The YA author, who adapted her novel for the show, likens the process to origami. While in the novel there is just the shape, in the series, you get to pull apart the folds for a closer look
After Lauren Oliver’s 2010 novel, Before I Fall, was adapted into a film starring Zoey Deutch, Halston Sage, and Jennifer Beals, her 2014 novel, Panic has been adapted into a television show. Lauren is also the executive producer and has written the 10-episode show, which tells the story of teenagers competing in dangerous challenges for a grand cash prize. While the show follows the broad outlines of the novel, there have been some rather radical changes as well.
How close an adaptation should be to the source material depends on the adaptation itself, Lauren says over a call from Indiana, USA. “Adaptations are like translations, and a good translation makes adjustments in terms of grammar and syntax in order to preserve the important elements of theme and style. The writer should be willing to sit apart from an adaptation.”
Lauren Oliver author and creator of the television show, ‘Panic’
The 38-year-old writer admits that the good thing about adapting her own material is that she could make changes that would otherwise be considered irresponsible if somebody else made them. “In the case of Panic you have to accommodate societal changes. As an actor or author, you would like to accurately reflect the society and its concerns.”
Apart from updating the novel for the show, Lauren says there have been changes with respect to character and locations. “With a television show, one of the things you have to factor in, is that you are dealing with live actors and that changes things. One of the perfect examples is Ray. When we hired Ray Nicholson to play Ray, I realised that I was invested in the character. It changed the entire arc of the character and the season because in the novel, he was the antagonist and I had to create a new antagonist for the show. The other change was setting the show in Texas, which compared to other American states has a very, unique culture and I wanted to reflect that in my characters.”
Lauren says new adult characters have been introduced. The police have a larger role to play. “They have recently become aware of this game called Panic. They are not sure what it is, but they are trying to find out and stop it. There are these different dimensions that I was not able to address in the book.”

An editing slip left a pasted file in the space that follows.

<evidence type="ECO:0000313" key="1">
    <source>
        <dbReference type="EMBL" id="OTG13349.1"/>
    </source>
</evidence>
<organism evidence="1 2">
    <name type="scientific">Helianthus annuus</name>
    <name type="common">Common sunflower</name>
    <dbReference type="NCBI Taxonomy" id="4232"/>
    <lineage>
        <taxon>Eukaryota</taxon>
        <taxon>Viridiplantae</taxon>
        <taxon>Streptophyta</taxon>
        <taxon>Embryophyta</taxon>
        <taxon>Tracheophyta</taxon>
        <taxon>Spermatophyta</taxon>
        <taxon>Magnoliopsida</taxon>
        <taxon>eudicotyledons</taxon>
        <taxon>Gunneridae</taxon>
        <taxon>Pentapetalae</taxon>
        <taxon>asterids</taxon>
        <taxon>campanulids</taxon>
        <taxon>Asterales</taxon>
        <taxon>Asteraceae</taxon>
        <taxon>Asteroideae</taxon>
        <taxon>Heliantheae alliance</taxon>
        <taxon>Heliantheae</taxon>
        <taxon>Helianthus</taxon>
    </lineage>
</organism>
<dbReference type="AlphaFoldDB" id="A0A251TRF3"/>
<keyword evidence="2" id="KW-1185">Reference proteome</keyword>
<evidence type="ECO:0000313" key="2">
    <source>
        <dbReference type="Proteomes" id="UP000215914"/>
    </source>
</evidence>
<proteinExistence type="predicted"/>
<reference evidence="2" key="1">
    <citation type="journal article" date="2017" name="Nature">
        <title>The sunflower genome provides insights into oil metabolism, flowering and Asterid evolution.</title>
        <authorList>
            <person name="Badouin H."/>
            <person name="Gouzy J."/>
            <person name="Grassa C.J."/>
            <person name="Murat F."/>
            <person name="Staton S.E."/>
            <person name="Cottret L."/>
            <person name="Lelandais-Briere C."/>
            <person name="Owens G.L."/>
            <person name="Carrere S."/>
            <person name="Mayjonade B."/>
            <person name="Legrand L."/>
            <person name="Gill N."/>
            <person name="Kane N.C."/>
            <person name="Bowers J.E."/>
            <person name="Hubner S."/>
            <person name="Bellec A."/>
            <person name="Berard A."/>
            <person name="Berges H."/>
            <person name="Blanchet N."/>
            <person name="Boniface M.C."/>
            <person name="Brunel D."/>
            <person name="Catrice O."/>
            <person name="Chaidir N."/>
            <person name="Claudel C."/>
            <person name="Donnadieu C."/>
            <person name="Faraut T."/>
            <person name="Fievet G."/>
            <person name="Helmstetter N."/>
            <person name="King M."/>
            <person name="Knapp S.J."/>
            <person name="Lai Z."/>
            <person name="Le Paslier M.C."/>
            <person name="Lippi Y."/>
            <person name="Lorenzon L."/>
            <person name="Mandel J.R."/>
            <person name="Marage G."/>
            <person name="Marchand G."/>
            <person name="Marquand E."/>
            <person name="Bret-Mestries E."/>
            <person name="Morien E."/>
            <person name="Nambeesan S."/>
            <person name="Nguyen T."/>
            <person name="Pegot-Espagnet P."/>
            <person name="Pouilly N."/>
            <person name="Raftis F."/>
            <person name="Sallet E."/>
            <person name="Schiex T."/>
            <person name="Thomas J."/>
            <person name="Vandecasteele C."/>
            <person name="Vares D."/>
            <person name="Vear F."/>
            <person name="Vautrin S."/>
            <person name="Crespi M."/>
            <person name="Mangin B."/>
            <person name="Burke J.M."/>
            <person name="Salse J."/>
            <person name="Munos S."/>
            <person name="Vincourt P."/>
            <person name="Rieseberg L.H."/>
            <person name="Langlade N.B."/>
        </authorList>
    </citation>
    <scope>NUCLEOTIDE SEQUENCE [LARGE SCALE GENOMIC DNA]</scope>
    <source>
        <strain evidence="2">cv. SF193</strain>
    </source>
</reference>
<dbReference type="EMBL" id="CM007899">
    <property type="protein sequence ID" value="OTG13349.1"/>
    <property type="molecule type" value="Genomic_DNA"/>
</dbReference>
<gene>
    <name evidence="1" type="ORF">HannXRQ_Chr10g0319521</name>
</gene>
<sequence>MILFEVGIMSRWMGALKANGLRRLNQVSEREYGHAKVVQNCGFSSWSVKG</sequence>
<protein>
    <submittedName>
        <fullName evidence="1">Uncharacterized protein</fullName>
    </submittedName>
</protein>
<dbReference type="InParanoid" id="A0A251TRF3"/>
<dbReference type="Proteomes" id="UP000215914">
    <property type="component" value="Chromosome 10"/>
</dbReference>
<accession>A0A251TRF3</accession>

Television gives you a lot more space to work in, Lauren says. “I compare it to origami. If, for the novel I created, let us say, a crane. For the novel, I made the shape of a crane while for the television show, I get to pull apart the folds and see all the different dimensions.”
Adapting a 400-page novel into 10 hours of television was tough, according to Lauren. “I wrote 20 different drafts of every episode. The characters have lived in my head for so long that if it were up to me, I would have written a 100-episode long TV show that would have been very boring and unwatchable. It was hard not because there was not enough material or it was superficial, it was hard because it is a completely different way of writing. Writing for television is dynamic, very fast paced, and things change. Every day you are getting feedback from a real-world environment. You write a scene, and if it is not possible to build it that way, it changes things. Writing for television is like working on one of those mobile sculptors where changing one thing, changes the balance of everything. It was an iterative process, and one I hadn’t done before so it was a huge challenge, a huge amount of work, but one that I was incredibly blessed to be able to do.”
The YA (young adult fiction) author describes her multiple roles as creator, writer and executive producer on the show as crazy, overwhelming and taxing. “Somebody asked me if there was a learning curve, and I said, ‘How about a learning cliff?’ (Laughs) Did I think it would kill me at one point, yes. Would I do it again in that way, no. Am I grateful for the experience? Yes!”
The novel, Lauren says is about Heather and Dodge. “The game is an allegory for the emotional journey that I had, between the ages of 16 and 26 when I wanted to break out of my fears. I thought I could cure myself of being afraid by forcing myself into situations that scared me. I didn’t, and I made the same mistakes that the characters do in the book. It was a way of distracting myself from a much deeper fear. That is true of the characters as well. That said, my sister was an idiot in high school. She and her friends would do unbelievably dangerous things for fun and it was terrifying.”
Fear is one of the themes explored in Panic. “It is about the true definition of courage. The teens in Panic believe that they are facing their fears when actually they are escaping their fear by playing the game. And that is ultimately what Panic is about, how to turn and face the things that really scare you, whether it is the fear of not being worthwhile, or not being loved or going nowhere.”
Panic is presently streaming on Amazon Prime Video.